Thursday, September 20, 2007

Galaxy Plunges into Cluster

The almost 200,000 light year long comet-like tail was created as gas was stripped from ESO 137-001 while it plunges toward the center of Abell 3627, a giant cluster of galaxies.

Cool gas from the galaxy - only seen in optical images - is mixed in with hot gas from the cluster as seen in X-rays (blue).

Astronomers have found evidence that stars have been forming in the long tail of gas that extends well outside its parent galaxy. This discovery suggests that such "orphan" stars may be much more prevalent than previously thought.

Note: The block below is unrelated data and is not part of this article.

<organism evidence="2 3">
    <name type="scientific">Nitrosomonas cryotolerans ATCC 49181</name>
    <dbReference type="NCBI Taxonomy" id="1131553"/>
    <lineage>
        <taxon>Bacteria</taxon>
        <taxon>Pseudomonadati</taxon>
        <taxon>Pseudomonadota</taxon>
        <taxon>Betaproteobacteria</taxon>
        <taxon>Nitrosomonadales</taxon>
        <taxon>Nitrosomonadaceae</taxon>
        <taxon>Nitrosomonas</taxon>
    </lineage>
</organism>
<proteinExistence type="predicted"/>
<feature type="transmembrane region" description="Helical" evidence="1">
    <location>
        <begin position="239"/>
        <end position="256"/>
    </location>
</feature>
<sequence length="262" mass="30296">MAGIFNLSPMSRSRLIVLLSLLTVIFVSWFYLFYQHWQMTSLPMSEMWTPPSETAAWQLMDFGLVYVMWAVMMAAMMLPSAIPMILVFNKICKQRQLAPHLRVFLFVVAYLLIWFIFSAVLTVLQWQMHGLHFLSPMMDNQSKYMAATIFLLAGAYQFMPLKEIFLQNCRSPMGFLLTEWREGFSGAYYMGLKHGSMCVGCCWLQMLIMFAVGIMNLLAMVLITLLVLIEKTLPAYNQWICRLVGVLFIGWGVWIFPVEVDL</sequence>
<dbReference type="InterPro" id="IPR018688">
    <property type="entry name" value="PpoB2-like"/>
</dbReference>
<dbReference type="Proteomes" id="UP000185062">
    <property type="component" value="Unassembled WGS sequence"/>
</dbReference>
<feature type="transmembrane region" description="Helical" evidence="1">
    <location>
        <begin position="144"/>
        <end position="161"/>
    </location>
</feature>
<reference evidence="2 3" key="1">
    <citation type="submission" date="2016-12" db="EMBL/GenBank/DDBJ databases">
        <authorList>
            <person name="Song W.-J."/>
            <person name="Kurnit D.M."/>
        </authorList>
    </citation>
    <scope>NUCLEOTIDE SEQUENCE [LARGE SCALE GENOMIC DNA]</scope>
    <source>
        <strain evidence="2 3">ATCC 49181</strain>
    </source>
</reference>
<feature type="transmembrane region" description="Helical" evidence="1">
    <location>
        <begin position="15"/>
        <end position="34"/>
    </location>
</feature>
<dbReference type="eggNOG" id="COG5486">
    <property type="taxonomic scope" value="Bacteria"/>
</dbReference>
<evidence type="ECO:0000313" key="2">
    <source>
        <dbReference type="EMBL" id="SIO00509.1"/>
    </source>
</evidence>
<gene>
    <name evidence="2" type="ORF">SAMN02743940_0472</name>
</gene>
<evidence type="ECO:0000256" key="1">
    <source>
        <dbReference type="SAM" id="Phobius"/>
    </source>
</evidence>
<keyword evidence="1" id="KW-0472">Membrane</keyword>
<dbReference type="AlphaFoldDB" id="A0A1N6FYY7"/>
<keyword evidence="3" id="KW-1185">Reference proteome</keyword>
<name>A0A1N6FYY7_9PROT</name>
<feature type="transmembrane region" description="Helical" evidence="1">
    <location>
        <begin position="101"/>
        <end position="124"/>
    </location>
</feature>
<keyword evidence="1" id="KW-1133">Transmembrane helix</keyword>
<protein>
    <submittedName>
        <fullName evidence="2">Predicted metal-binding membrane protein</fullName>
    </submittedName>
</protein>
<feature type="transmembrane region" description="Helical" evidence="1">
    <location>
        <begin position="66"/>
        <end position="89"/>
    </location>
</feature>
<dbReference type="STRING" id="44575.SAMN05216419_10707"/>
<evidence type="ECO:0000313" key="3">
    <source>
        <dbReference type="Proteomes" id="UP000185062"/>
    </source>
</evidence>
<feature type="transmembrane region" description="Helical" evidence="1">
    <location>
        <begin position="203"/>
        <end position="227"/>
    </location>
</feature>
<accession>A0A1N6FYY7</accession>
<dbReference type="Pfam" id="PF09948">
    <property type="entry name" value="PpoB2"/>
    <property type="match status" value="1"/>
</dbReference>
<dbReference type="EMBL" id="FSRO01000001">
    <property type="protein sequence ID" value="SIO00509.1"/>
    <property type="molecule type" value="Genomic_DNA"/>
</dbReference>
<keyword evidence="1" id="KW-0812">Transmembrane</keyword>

This is one of the longest tails like this we have ever seen," said Ming Sun of Michigan State University, who led the study. "And, it turns out that this is a giant wake of creation, not of destruction."

"This isn't the first time that stars have been seen to form between galaxies," said team member Megan Donahue, also of MSU. "But the number of stars forming here is unprecedented."

The stars in the tail of this fast-moving galaxy, which is some 220 million light years away, would be much more isolated than the vast majority of stars in galaxies.
Orphan Stars Found in Long Galaxy Tail from Chandra